I had an odd encounter last night. I was walking down Tottenham Court Road way, not particularly heading anywhere and not particularly doing anything, when a man stopped me in the middle of the street. Naturally I assumed I was about to be either propositioned or mugged; he was an enormous hulk of a man, and I was a woman alone. I stopped anyway for some reason (Greetings, Herr Thanatos, & welcome) and he shook my hand. “It’s ok”, he explained, noting my obvious anxiety, “I’m a writer.”
Naturally I quirked an eyebrow and said “Aren’t we all?”
– at which he laughed, and protested: “No, I’m being serious.”
He said he was writing a book about how modern society and technology are making us alienated, and how we miss the fleeting connections that make us human. “Just twenty years ago, people stopping and talking in the street like this used to happen all the time. Now you never see it.” I pulled on my Digital Native dungarees and explained that it wasn’t necessarily the case that technology was causing disconnection; it was only that the connection had migrated elsewhere. “That doesn’t cheapen it,” I said, “It only changes it.”
What if you were speaking to someone and you couldn’t see their face, he said; they had a hood pulled down over it. Wouldn’t that make you uncomfortable?
“That’s very dependent on the context,” I said, “Who they are, and why they’re hiding their face.”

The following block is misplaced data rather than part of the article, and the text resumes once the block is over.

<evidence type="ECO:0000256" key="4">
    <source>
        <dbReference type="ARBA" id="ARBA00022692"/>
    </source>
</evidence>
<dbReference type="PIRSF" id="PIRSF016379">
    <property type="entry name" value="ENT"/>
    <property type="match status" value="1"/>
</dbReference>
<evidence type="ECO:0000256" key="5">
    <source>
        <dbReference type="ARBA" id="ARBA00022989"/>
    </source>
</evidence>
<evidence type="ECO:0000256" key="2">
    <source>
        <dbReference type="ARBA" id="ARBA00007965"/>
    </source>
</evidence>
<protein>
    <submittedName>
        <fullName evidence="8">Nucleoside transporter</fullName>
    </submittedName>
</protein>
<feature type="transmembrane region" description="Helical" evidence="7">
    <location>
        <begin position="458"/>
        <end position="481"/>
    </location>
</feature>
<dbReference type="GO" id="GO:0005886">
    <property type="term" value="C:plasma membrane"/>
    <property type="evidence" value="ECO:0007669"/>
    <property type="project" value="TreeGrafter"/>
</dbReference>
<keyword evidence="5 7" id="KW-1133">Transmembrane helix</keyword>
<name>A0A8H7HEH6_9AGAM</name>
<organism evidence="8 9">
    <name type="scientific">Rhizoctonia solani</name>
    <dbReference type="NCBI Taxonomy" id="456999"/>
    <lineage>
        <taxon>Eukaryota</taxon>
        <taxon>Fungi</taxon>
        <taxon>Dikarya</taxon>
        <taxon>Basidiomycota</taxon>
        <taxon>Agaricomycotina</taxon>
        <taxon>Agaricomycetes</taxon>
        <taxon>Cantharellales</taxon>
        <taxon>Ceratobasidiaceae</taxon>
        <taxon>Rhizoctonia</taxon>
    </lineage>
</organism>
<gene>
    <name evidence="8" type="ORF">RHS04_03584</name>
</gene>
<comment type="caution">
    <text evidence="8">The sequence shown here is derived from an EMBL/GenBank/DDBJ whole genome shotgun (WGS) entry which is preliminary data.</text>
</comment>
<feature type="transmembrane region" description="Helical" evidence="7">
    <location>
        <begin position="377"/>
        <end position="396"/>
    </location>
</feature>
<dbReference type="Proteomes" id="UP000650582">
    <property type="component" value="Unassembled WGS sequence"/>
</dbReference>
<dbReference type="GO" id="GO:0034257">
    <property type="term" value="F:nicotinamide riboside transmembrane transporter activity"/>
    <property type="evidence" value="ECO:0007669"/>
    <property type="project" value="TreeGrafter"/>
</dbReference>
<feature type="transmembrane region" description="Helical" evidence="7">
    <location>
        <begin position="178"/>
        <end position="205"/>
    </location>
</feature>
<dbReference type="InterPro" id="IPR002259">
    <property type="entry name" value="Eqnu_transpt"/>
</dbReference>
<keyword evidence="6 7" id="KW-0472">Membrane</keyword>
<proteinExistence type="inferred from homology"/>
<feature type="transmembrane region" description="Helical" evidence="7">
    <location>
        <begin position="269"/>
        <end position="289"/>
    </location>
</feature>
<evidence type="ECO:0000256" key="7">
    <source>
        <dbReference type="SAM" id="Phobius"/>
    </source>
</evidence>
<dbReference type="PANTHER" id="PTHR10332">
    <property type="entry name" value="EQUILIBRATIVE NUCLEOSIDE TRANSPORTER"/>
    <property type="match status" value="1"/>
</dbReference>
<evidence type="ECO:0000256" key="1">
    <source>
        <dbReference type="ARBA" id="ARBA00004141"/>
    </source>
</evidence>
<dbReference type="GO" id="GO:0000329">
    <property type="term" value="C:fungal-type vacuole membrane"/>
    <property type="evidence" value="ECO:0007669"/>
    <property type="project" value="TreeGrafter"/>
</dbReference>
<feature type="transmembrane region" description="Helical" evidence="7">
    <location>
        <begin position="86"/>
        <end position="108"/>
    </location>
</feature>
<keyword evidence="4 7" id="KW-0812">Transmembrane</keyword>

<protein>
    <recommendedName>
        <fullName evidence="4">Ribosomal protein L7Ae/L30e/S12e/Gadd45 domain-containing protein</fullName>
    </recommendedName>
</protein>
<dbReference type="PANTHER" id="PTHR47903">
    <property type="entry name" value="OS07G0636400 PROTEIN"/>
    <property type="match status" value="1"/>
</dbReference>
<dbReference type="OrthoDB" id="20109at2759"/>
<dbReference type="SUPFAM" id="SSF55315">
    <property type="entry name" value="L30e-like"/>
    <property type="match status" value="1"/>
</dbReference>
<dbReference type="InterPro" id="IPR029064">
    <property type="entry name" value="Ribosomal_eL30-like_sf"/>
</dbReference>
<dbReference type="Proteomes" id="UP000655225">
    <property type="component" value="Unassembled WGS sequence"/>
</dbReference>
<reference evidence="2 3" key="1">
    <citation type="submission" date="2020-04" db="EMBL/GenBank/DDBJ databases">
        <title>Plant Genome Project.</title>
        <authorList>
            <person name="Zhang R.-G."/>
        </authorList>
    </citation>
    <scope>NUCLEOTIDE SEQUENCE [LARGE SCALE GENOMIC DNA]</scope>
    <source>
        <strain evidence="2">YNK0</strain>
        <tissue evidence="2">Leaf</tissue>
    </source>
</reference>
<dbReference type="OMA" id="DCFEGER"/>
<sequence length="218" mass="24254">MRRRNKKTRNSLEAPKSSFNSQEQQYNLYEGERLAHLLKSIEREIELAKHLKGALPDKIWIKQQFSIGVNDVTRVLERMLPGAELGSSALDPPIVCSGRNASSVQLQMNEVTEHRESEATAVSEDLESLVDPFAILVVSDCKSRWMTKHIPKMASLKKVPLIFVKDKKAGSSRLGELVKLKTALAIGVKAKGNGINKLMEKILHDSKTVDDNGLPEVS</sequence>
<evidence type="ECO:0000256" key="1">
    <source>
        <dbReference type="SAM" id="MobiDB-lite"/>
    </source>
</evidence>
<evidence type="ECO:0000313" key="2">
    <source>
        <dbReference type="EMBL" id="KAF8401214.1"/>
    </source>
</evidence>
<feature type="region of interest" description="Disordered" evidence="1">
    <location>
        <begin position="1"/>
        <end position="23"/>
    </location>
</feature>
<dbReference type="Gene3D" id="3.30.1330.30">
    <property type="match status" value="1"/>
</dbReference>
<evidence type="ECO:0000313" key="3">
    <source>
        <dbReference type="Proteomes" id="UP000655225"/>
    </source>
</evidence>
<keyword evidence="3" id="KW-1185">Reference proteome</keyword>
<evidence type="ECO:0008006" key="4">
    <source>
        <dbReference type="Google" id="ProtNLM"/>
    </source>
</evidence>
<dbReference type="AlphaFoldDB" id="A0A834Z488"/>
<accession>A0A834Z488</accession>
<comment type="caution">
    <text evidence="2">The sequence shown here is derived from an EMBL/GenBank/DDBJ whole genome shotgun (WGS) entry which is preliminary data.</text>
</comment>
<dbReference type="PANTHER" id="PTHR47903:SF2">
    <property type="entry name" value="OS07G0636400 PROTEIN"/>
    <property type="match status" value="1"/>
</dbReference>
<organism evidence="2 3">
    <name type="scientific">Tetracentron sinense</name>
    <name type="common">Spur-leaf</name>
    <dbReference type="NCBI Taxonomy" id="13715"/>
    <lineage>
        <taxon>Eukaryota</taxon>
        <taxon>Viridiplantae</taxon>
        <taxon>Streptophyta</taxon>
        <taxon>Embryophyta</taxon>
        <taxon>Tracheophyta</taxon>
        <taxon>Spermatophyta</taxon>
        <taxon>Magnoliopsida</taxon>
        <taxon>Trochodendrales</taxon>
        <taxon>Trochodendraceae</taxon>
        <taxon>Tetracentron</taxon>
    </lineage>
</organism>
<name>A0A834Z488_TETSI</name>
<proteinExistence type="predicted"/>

They’re telling you a really harrowing story, he said. Something awful that happened to them at some point. Rape, or torture – something like that.
“I think I’d be more interested in the story,” I said, “I like to think that I would”. He was worried that you don’t know who anyone really is online – there could be anyone sitting behind the other end of the keyboard. I questioned the idea of ever knowing who anyone really is; what is it that necessarily makes the meatsack standing in front of me more “real” than an online avatar? Aren’t they both just a form of representation? There could be anyone sitting inside of that face.
“You’re being purposefully contrary,” he said, “You don’t really think that.”
Maybe I am, I said, and maybe I don’t. But I do definitely think we place too much emphasis on the facial and the corporeal. Isn’t it the stories and the ideas that matter more? Doesn’t the internet give us direct access to other people’s stories without having to go through all the palaver of a skin-interface?
“What ARE you?” he said, looking faintly aghast.
“I suppose I’m a writer”, I said.
And then I fucked off to the pub.